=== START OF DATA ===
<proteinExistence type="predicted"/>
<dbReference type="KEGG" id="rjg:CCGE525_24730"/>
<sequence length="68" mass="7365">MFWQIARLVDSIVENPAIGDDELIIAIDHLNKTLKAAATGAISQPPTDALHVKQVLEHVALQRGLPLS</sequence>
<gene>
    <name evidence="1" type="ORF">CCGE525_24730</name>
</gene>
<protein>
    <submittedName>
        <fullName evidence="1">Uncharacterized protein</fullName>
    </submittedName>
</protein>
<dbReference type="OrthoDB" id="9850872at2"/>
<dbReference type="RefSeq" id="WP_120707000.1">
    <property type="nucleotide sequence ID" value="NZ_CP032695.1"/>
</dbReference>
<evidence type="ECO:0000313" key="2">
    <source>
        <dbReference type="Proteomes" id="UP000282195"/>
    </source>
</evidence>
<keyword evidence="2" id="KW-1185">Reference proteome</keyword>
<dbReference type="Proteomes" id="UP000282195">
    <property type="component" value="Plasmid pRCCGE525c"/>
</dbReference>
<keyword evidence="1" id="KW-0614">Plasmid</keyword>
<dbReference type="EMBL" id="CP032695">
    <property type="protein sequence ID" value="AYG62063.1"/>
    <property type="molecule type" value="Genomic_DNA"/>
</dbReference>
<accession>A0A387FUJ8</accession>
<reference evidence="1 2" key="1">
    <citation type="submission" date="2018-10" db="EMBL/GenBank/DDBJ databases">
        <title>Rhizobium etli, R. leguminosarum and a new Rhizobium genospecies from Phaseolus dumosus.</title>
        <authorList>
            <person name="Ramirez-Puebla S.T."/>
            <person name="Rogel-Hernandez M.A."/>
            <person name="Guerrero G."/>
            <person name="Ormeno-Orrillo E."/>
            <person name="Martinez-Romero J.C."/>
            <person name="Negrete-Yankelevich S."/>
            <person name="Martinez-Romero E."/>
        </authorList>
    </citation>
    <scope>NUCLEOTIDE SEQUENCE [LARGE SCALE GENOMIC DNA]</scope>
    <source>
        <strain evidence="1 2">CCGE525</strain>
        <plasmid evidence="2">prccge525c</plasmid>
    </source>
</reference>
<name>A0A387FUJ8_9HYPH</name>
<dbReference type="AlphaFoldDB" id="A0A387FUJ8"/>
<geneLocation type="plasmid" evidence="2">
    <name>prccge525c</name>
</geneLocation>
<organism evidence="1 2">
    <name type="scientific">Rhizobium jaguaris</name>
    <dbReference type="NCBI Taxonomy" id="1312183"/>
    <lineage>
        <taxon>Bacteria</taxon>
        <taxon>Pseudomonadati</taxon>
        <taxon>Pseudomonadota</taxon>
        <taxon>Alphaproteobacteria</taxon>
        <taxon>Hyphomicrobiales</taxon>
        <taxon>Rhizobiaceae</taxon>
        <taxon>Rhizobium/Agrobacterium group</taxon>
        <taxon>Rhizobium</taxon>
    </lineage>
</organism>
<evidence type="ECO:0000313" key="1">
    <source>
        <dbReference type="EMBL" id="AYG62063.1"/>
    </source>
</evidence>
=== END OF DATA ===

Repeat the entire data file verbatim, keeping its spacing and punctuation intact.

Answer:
<proteinExistence type="predicted"/>
<dbReference type="KEGG" id="rjg:CCGE525_24730"/>
<sequence length="68" mass="7365">MFWQIARLVDSIVENPAIGDDELIIAIDHLNKTLKAAATGAISQPPTDALHVKQVLEHVALQRGLPLS</sequence>
<gene>
    <name evidence="1" type="ORF">CCGE525_24730</name>
</gene>
<protein>
    <submittedName>
        <fullName evidence="1">Uncharacterized protein</fullName>
    </submittedName>
</protein>
<dbReference type="OrthoDB" id="9850872at2"/>
<dbReference type="RefSeq" id="WP_120707000.1">
    <property type="nucleotide sequence ID" value="NZ_CP032695.1"/>
</dbReference>
<evidence type="ECO:0000313" key="2">
    <source>
        <dbReference type="Proteomes" id="UP000282195"/>
    </source>
</evidence>
<keyword evidence="2" id="KW-1185">Reference proteome</keyword>
<dbReference type="Proteomes" id="UP000282195">
    <property type="component" value="Plasmid pRCCGE525c"/>
</dbReference>
<keyword evidence="1" id="KW-0614">Plasmid</keyword>
<dbReference type="EMBL" id="CP032695">
    <property type="protein sequence ID" value="AYG62063.1"/>
    <property type="molecule type" value="Genomic_DNA"/>
</dbReference>
<accession>A0A387FUJ8</accession>
<reference evidence="1 2" key="1">
    <citation type="submission" date="2018-10" db="EMBL/GenBank/DDBJ databases">
        <title>Rhizobium etli, R. leguminosarum and a new Rhizobium genospecies from Phaseolus dumosus.</title>
        <authorList>
            <person name="Ramirez-Puebla S.T."/>
            <person name="Rogel-Hernandez M.A."/>
            <person name="Guerrero G."/>
            <person name="Ormeno-Orrillo E."/>
            <person name="Martinez-Romero J.C."/>
            <person name="Negrete-Yankelevich S."/>
            <person name="Martinez-Romero E."/>
        </authorList>
    </citation>
    <scope>NUCLEOTIDE SEQUENCE [LARGE SCALE GENOMIC DNA]</scope>
    <source>
        <strain evidence="1 2">CCGE525</strain>
        <plasmid evidence="2">prccge525c</plasmid>
    </source>
</reference>
<name>A0A387FUJ8_9HYPH</name>
<dbReference type="AlphaFoldDB" id="A0A387FUJ8"/>
<geneLocation type="plasmid" evidence="2">
    <name>prccge525c</name>
</geneLocation>
<organism evidence="1 2">
    <name type="scientific">Rhizobium jaguaris</name>
    <dbReference type="NCBI Taxonomy" id="1312183"/>
    <lineage>
        <taxon>Bacteria</taxon>
        <taxon>Pseudomonadati</taxon>
        <taxon>Pseudomonadota</taxon>
        <taxon>Alphaproteobacteria</taxon>
        <taxon>Hyphomicrobiales</taxon>
        <taxon>Rhizobiaceae</taxon>
        <taxon>Rhizobium/Agrobacterium group</taxon>
        <taxon>Rhizobium</taxon>
    </lineage>
</organism>
<evidence type="ECO:0000313" key="1">
    <source>
        <dbReference type="EMBL" id="AYG62063.1"/>
    </source>
</evidence>